Tim Gosling in Prague -
Senior Czech officials have hinted strongly for the second time in as many weeks that utility CEZ is to swiftly restart its efforts to expand the country's nuclear capacity after cancelling a tender for two new units at the Temelin plant in April. Meanwhile, discussions with South Korea over joining any new tender continue.
In particular, its notable that Finance Minister Andrej Babis is leading the charge, given that he effectively took the reins at the state-controlled CEZ in June. Previously, his Ano party was one of the main opponents of any government support toward the project that had been requested by CEZ. The company scrapped the €10bn tender when the new coalition government made it clear it would not offer guaranteed prices for the power produced by the planned addition of two new blocks.
Following up comments made on July 8, Babis made even more explicit remarks backing nuclear expansion in an interview with business weekly Ekonom published on July 17. The finance minister stated that the Czech Republic needs more nuclear power, given that natural gas is not an alternative power source, and that coal reserves should be left in the ground for future generations, according to Radio Praha.
His comments came just a day after Trade and Industry Minister Jan Mladek confirmed that the government views nuclear expansion positively. The country will probably build one reactor at Temelin and one at the Dukovany plant in the future, he told a press conference.
However, it will be Babis that decides. The trade minister's Social Democrat (CSSD) party, which - nominally at least - leads the governing coalition, was incensed last month when Babis took control of the CEZ supervisory board. The billionaire filled the company's seats with members of Ano, which continues to outstrip the largest party in the coalition, the Social Democrats, in the polls.
The latest comments from the increasingly powerful Babis back up his words on July 7, suggesting preparations for a new tender are already underway. CEZ must make a decision on the project by the spring, he told Bloomberg then, insisting the company must do its "homework", as the government expects to approve a long-term energy strategy before the end of 2014. "Two blocs certainly need to be built," the finance minister said. "This has to be planned 20 years ahead of time because of the lifespan of nuclear power plants."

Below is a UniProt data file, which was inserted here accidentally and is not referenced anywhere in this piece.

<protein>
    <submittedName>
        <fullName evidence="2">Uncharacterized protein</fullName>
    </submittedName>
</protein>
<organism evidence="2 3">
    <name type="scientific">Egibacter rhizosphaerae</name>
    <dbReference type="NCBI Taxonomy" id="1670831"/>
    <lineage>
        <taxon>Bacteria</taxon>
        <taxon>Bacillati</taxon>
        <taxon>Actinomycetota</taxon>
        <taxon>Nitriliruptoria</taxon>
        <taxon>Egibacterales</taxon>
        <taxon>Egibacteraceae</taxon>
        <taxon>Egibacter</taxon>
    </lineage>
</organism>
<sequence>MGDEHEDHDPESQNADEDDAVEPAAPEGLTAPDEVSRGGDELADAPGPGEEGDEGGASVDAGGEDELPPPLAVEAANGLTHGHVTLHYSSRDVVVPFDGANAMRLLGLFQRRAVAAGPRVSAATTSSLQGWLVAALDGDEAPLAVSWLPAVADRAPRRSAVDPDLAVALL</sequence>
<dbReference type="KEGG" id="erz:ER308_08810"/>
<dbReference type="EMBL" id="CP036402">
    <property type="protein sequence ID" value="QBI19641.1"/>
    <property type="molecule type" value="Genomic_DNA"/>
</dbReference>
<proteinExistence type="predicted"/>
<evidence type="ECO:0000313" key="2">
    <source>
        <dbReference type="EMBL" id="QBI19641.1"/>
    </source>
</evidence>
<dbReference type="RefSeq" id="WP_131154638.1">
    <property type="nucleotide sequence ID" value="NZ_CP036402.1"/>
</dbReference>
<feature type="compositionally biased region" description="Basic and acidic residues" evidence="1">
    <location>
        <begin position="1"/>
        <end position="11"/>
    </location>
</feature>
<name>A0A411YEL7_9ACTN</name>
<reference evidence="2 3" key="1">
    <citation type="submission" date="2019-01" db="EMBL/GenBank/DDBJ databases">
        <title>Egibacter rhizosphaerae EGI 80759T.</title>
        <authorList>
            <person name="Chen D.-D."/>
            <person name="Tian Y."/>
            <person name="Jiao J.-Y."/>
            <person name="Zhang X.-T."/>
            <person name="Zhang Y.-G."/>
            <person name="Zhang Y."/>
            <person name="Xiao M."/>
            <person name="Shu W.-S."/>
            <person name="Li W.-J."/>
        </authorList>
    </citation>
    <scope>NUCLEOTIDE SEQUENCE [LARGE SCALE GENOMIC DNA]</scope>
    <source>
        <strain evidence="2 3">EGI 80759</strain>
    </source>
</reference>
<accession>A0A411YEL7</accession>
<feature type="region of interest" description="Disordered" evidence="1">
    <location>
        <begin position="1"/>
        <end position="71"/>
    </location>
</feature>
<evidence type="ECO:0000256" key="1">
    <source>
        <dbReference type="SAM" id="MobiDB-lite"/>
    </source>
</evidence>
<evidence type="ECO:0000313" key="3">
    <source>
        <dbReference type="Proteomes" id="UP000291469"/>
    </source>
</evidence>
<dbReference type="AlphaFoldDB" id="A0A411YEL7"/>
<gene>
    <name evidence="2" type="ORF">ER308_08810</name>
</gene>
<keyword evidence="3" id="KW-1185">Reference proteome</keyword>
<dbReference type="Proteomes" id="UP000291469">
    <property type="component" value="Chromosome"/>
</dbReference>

In the latest interview, Babis is already delving into the details of how a deal could be structured. He suggested a Public-Private Partnership could be the way to go. Another option would be for the expansion to be a joint investment with a private investor. Of the bidders in the last tender, only Russian state nuclear agency Rosatom said it was ready to invest in the project.
Rosatom has been sniffing around Central European nuclear assets for some time. Early this year, it sealed the contract to expand Hungary's Paks, in a deal greased by a €10bn loan from Moscow to Budapest, and is reported to be keen on buying into Slovakia's dominant power producer Slovanske Electrarne, which is in the midst of expanding the Mochovce nuclear plant.
However, with the EU and Central Europe wary of Russian involvement in the energy mix, the Czechs appear to be increasingly turning an eye to the east. As the Temelin tender was cancelled in April, President Milos Zeman called for a new competition to be set up immediately. He also suggested South Korea would be interested should that happen.
The same day that Babis spoke to Bloomberg, officials in Seoul announced the government had "decided to join the bidding" on the Czech nuclear project, according to the Korea Times. "Chances are high that [state utility] KEPCO will win the rights," energy ministry official Chae Gyu-nam said. "The Czech government was very interesting in bringing Korea into the bidding process. "
Babis pushed Seoul's case again on July 17, a day after Prime Minister Bohuslav Sobotka held talks in Prague with South Korean Foreign Minister Yun Byung-Se, which local media report covered the opportunities for South Korean participation in the Czech nuclear sector.
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